by Lee Cross
So… I’m in this pub and a guy sitting down the counter says something like, “I’m telling you, that’s not what Jack Reacher looks like.” I didn’t bother looking up from my crossword, I merely smiled in silent agreement…
[The Jack Reacher of the highly successful novel series is 6 ft 5 inches tall and built like a brick shit-house… The Jack Reacher of moderately successful movie series is… well, he’s played by Tom Cruise, who’s built a touch shorter and more akin to a highly polished commode]
As I sat there, my pen rendered impotent by a tricky clue, this idea started to form in the dark of my mind, “what do the characters in literature really look like?” I mean REALLY look like.
Ok, so writing 1oh1: – you need to describe your characters…
“Tom was tall, had light hair, was well built, yet he held himself in a tired fashion. You could see there’d been a spark in his eyes once but all that was left of it now were an old man’s crow’s feet, like burned down ashes, left at the place where the fire had died”.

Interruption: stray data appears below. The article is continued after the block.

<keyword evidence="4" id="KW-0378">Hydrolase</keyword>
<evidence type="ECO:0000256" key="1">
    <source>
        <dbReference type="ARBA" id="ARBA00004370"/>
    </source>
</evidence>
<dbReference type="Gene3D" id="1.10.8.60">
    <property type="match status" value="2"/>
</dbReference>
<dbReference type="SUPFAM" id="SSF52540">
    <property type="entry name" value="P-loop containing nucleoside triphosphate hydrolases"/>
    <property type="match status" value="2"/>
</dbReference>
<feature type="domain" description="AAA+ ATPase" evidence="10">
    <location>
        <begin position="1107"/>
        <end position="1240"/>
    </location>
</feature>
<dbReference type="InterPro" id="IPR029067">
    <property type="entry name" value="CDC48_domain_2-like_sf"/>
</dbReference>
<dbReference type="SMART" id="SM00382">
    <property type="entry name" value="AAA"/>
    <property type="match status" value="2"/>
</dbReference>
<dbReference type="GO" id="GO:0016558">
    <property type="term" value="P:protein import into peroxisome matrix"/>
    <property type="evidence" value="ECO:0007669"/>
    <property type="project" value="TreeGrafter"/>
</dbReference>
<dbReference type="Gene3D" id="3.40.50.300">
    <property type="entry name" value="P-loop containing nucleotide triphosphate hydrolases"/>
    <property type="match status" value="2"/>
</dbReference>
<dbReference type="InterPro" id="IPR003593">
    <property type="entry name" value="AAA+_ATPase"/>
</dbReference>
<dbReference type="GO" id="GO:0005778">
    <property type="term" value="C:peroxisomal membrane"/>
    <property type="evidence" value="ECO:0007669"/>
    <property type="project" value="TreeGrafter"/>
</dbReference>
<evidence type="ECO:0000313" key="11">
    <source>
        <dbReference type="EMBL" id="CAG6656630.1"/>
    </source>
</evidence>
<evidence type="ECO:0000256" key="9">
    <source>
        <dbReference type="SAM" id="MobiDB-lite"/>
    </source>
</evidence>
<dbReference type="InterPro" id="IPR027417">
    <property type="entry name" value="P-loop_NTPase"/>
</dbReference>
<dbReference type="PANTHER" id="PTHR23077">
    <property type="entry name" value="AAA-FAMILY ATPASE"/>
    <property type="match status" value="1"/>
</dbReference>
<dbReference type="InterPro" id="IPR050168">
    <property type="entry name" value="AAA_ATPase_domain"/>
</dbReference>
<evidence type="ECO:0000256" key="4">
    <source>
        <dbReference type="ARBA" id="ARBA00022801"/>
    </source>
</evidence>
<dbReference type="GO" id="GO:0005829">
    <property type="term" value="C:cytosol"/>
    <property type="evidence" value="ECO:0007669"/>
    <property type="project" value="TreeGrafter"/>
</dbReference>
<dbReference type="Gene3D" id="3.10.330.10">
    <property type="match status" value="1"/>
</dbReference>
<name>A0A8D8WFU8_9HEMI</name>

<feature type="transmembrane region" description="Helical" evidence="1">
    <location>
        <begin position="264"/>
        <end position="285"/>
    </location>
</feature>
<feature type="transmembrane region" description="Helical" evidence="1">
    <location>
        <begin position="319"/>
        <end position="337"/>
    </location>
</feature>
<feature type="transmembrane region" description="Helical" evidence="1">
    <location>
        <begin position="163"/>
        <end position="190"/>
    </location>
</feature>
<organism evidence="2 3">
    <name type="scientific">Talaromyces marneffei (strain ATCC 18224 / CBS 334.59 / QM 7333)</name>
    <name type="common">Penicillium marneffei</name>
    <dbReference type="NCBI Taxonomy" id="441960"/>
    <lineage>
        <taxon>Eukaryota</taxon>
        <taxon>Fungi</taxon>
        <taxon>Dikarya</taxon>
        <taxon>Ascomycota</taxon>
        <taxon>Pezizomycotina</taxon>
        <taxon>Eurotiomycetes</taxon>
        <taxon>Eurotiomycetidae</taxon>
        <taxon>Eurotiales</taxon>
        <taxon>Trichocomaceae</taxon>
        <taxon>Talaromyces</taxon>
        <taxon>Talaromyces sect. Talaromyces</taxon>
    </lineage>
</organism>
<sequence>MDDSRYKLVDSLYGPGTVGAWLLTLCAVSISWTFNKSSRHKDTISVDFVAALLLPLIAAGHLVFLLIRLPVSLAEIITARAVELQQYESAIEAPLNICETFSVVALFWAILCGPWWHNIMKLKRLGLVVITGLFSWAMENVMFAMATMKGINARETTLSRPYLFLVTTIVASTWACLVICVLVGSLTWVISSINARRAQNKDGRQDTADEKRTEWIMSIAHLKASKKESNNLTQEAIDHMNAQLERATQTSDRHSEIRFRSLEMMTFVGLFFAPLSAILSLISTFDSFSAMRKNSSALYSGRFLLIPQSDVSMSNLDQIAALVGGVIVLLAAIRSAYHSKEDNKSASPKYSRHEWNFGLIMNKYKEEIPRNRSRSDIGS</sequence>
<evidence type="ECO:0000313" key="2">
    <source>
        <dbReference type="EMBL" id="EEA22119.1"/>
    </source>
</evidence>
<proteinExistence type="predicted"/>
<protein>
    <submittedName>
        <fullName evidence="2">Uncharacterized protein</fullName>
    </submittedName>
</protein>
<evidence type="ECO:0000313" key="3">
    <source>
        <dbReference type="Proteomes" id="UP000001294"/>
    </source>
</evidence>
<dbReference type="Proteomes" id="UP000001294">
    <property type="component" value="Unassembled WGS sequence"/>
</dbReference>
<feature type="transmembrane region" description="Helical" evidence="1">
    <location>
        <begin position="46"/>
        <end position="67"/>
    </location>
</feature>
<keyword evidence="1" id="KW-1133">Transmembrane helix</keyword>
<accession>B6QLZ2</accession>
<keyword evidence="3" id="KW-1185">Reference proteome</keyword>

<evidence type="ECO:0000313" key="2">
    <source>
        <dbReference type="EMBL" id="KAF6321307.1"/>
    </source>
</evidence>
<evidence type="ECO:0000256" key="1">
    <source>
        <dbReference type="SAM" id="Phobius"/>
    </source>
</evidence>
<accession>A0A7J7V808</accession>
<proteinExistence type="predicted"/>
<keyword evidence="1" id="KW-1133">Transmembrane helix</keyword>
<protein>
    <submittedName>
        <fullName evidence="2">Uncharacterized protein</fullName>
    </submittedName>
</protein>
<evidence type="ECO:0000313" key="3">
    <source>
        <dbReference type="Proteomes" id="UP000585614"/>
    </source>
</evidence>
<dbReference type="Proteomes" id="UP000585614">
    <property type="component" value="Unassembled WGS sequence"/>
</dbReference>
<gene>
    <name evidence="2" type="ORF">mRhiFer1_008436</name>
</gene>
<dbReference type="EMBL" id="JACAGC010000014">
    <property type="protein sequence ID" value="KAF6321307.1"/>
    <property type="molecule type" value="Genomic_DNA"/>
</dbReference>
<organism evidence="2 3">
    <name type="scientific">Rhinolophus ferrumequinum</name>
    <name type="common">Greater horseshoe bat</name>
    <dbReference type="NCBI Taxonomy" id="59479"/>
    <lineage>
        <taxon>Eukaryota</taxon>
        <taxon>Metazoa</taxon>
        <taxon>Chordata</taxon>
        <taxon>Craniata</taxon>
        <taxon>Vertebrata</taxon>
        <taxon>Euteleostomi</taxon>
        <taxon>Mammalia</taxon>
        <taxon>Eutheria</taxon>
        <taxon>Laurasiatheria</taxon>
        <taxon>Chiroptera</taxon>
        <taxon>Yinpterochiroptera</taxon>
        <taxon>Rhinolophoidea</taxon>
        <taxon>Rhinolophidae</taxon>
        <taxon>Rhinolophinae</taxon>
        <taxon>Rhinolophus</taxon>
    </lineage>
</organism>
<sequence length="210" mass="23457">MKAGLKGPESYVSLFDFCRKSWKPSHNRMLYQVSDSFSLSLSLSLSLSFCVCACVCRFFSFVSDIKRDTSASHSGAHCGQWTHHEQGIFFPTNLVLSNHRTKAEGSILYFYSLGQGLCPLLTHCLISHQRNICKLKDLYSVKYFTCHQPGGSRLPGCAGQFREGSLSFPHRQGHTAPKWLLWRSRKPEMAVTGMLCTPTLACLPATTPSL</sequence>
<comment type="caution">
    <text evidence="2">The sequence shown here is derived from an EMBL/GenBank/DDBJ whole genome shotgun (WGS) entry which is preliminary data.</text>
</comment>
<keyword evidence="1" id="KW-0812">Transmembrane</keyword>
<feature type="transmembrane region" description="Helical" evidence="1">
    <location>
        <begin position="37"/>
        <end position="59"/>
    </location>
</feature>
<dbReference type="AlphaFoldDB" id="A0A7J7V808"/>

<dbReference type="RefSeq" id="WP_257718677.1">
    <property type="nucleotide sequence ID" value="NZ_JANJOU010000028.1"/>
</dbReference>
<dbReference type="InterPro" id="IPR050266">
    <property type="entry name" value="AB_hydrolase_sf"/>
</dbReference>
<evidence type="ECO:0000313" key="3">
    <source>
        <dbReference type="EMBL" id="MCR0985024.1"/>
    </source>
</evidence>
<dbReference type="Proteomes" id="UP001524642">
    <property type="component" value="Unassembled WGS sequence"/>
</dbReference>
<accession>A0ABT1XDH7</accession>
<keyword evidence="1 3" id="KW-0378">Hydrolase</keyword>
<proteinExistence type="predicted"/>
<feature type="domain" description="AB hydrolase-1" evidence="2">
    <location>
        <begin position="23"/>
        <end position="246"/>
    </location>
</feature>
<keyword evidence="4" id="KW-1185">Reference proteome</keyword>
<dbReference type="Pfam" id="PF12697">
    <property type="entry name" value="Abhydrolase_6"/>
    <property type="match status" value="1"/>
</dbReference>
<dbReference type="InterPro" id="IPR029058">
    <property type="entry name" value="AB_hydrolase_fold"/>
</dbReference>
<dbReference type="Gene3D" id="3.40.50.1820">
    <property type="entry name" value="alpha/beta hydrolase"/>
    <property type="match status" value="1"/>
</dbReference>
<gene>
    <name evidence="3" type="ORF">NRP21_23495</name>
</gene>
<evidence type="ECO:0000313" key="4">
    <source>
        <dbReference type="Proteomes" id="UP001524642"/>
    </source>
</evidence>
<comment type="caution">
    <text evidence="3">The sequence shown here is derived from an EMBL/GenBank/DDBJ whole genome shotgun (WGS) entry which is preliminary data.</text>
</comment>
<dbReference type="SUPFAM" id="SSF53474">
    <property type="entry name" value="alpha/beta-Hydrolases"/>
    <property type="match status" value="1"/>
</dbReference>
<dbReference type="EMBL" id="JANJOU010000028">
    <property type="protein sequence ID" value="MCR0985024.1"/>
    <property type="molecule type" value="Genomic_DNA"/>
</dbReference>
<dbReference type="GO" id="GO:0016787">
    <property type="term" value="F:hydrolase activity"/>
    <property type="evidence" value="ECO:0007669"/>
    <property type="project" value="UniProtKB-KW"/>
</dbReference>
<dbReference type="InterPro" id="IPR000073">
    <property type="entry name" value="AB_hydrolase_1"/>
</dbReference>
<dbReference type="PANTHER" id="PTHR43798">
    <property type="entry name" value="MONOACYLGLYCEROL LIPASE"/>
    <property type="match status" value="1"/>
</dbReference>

…but what does Tom look like? Well he’s tall, it says it right there on the page, but what is tall? How tall is tall? and what the fu…flip are crow’s feet?!
Get my point? (subtle right). I wrote that, mere moments ago, using myself as a model (I’ve had a long day, in a shit job, and I’m feeling my age), and I’m not even sure of what I see when I read the words over.
On the screen Tom seems a lot more romantic than I am… he seems to know what he’s doing and where he’s going… he’s seems to have hair!! how did that happen? I’m bald, and even when I did have hair it was off-black, far from being light.
When we read, how much of what we see is there on the page, and how much of ourselves (our ideas, biases, stereotypes, etc) do we bring to the page?
Some sweeping generalizations (again from my own mind) of the way characters look;- all racists are white, all geeks wear .glasses, all beautiful women smile, and all super-heroes have capes. FACT. Stone Cold. Nailed-On. Certainties.
…and all bullshit, just what my mind, experience and prejudices expect to see. In the real world there are female rapists, black Nazi’s and the real super-heroes never wear capes (they’re too busy dishing out soup for either capes or capers).
How do we build real images, not just the silly stereotypes but believable characters that we want to become invested in?
Well surely the answer must life in the skill of the writer? I mean, it must, right??
[End of part one, go to part 2]